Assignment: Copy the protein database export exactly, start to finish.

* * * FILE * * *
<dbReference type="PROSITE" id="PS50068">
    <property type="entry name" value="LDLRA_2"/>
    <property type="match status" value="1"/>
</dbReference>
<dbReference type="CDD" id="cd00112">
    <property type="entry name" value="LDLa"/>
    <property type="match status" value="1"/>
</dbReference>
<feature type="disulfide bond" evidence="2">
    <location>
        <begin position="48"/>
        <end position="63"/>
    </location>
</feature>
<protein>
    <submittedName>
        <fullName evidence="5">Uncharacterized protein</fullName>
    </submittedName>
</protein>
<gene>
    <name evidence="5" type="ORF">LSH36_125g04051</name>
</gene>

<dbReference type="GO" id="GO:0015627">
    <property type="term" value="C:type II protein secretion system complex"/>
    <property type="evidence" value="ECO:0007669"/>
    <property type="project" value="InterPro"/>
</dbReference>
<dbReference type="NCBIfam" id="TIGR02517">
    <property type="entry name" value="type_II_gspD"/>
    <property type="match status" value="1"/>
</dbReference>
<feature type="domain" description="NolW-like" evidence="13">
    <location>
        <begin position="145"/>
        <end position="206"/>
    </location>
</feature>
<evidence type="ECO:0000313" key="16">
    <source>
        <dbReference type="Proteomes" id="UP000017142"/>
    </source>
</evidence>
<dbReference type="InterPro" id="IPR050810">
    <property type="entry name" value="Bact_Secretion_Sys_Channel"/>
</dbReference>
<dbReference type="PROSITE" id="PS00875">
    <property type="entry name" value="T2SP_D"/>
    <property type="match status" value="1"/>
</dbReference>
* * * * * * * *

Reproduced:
<dbReference type="PROSITE" id="PS50068">
    <property type="entry name" value="LDLRA_2"/>
    <property type="match status" value="1"/>
</dbReference>
<dbReference type="CDD" id="cd00112">
    <property type="entry name" value="LDLa"/>
    <property type="match status" value="1"/>
</dbReference>
<feature type="disulfide bond" evidence="2">
    <location>
        <begin position="48"/>
        <end position="63"/>
    </location>
</feature>
<protein>
    <submittedName>
        <fullName evidence="5">Uncharacterized protein</fullName>
    </submittedName>
</protein>
<gene>
    <name evidence="5" type="ORF">LSH36_125g04051</name>
</gene>

<dbReference type="GO" id="GO:0015627">
    <property type="term" value="C:type II protein secretion system complex"/>
    <property type="evidence" value="ECO:0007669"/>
    <property type="project" value="InterPro"/>
</dbReference>
<dbReference type="NCBIfam" id="TIGR02517">
    <property type="entry name" value="type_II_gspD"/>
    <property type="match status" value="1"/>
</dbReference>
<feature type="domain" description="NolW-like" evidence="13">
    <location>
        <begin position="145"/>
        <end position="206"/>
    </location>
</feature>
<evidence type="ECO:0000313" key="16">
    <source>
        <dbReference type="Proteomes" id="UP000017142"/>
    </source>
</evidence>
<dbReference type="InterPro" id="IPR050810">
    <property type="entry name" value="Bact_Secretion_Sys_Channel"/>
</dbReference>
<dbReference type="PROSITE" id="PS00875">
    <property type="entry name" value="T2SP_D"/>
    <property type="match status" value="1"/>
</dbReference>